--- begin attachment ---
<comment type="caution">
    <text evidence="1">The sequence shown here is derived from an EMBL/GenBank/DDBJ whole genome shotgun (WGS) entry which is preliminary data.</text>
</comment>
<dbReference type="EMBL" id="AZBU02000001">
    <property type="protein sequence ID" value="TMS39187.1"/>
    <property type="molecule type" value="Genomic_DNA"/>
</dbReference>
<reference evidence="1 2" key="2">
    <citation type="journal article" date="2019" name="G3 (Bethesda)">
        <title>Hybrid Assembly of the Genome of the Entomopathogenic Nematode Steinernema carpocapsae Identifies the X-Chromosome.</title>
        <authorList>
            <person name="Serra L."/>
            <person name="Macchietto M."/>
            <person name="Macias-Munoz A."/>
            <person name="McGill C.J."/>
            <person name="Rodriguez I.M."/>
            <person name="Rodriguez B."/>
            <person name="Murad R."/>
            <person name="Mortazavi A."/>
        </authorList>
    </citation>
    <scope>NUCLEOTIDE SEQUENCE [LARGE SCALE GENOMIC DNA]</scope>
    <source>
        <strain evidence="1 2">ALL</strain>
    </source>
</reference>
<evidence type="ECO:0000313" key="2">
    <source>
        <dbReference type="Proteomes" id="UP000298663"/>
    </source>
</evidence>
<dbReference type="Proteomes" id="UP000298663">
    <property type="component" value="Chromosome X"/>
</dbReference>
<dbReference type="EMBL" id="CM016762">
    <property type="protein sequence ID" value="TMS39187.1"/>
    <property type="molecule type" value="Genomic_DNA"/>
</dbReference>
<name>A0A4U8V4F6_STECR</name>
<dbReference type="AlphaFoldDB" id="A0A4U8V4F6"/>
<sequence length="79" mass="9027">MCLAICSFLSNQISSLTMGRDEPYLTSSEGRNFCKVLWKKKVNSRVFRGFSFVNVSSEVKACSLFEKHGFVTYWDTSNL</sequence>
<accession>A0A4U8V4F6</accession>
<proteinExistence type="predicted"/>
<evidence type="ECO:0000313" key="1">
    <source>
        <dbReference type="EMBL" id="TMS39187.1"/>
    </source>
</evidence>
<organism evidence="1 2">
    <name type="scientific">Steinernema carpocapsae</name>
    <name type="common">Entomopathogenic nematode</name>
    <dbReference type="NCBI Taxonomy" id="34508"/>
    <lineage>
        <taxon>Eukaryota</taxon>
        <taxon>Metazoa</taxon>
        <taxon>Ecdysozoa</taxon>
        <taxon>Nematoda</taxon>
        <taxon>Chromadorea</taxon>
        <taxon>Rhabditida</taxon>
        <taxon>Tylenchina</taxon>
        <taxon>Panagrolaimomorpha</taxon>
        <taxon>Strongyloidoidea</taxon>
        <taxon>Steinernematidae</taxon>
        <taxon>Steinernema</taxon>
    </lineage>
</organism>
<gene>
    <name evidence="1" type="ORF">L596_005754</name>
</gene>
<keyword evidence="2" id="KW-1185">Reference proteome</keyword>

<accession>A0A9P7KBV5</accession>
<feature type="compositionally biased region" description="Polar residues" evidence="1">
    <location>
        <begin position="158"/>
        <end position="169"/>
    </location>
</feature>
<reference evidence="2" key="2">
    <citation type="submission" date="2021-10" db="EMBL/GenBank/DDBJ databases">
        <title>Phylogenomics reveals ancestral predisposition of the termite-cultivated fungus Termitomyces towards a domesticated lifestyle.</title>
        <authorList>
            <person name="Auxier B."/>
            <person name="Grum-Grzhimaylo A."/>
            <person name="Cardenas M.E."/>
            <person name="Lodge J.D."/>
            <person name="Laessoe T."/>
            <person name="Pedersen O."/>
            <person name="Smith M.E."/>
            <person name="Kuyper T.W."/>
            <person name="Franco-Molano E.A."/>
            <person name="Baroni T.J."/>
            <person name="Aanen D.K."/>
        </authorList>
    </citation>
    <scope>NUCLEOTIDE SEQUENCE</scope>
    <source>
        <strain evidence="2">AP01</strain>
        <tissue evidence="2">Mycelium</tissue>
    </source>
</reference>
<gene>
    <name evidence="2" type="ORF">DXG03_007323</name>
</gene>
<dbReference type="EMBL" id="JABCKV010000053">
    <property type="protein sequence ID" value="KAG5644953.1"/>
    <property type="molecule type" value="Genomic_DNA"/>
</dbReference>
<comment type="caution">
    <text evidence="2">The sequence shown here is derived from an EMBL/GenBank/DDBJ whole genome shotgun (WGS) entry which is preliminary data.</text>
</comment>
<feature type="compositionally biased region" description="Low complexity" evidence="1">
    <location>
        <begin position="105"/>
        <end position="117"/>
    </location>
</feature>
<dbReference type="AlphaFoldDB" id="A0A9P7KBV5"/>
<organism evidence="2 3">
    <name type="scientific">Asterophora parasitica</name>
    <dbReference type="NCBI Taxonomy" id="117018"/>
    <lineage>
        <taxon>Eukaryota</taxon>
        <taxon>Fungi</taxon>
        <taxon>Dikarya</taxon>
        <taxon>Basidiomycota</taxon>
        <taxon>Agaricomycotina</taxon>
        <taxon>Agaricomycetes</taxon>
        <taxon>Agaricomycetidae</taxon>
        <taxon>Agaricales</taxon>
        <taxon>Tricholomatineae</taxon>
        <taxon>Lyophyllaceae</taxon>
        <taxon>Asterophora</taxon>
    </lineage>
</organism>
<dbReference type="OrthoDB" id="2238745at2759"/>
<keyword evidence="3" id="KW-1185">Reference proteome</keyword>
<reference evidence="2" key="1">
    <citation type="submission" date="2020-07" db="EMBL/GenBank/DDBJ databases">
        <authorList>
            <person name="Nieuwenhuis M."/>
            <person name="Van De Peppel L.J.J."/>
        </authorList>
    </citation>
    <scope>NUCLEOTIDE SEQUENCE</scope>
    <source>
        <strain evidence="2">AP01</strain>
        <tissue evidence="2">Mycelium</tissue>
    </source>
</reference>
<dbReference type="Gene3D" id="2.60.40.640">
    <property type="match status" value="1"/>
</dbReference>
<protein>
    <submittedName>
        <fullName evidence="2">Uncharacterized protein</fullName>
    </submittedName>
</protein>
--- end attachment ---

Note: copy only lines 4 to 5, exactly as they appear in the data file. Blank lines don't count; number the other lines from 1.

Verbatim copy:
<dbReference type="EMBL" id="AZBU02000001">
    <property type="protein sequence ID" value="TMS39187.1"/>